We investigated the mechanisms of increase in the pulmonary vascular permeability, focusing on the changes in the peripheral white blood cell (WBC) counts and the surface expression of CD18 on polymorphonuclear cells (PMNs). Anesthetized sheep with chronic lung lymph fistulas were used in this study. We infused synthetic endotoxin (LPS) at a rate of 10 ng/kg/min (i.v.) continuously for 24 hr. We measured lung lymph flow, lymph-to-plasma protein concentration ratio and WBC counts in blood and lung lymph, and the PMNs' surface expression of CD18 before and at 2, 10 and 24 hr after the start of endotoxin infusion, respectively. CD18 was analyzed by flow cytometry using monoclonal anti-CD18 antibody. We found that the pulmonary vascular permeability increased during 2-4 hr after the start of endotoxin infusion, and returned to the baseline over 10 hr. At time 2 hr period, the number of WBCs in the lung lymph increased, the number of peripheral WBCs, mostly PMNs, decreased and the surface expression of CD18 on the peripheral PMNs was up-regulated. At time 10 and 24 hr, the number of WBC in lung lymph decreased, the number of peripheral WBCs increased and CD18 expression was down-regulated. These data indicate that up-regulation of CD18 expression promotes the PMN adherence to the pulmonary endothelium, migration into the lung and increases the pulmonary vascular permeability. We conclude that the continuous endotoxin infusion up-regulates CD18, which contributes to the PMN migration into the lung.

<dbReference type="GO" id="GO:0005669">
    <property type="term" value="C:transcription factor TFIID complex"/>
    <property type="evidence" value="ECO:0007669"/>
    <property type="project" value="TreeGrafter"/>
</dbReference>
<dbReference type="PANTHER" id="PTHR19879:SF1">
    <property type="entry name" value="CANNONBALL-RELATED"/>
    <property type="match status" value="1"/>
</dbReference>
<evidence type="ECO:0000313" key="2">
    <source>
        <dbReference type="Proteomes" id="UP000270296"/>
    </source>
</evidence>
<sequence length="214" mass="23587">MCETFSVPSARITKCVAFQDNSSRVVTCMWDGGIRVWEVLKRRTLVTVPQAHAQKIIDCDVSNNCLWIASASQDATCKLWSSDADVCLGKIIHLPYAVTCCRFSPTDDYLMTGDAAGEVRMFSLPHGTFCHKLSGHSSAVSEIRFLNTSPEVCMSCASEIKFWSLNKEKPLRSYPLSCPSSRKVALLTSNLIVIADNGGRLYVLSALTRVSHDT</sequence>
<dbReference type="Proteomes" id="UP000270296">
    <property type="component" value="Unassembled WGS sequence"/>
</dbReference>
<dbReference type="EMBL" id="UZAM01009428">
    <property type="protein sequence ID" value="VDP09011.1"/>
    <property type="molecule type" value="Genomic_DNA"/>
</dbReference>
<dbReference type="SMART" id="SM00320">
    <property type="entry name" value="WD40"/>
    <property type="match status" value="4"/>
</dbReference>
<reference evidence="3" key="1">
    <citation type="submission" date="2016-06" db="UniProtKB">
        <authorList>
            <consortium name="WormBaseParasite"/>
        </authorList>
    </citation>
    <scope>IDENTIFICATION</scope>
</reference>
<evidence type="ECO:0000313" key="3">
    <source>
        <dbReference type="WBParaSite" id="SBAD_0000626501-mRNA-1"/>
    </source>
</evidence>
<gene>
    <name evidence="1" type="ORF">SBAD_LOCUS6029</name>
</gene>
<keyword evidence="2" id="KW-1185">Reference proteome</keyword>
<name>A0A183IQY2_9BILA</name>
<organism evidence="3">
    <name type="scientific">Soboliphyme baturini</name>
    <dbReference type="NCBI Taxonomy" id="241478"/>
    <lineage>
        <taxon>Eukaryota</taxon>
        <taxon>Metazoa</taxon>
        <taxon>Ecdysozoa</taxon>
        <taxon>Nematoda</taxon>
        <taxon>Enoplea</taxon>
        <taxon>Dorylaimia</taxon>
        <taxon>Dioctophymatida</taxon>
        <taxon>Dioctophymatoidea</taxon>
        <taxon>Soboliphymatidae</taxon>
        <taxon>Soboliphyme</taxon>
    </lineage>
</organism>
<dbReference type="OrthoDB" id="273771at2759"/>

- adhesion molecules
- continuous endotoxin infusion
ASJC Scopus subject areas
- Biochemistry, Genetics and Molecular Biology(all)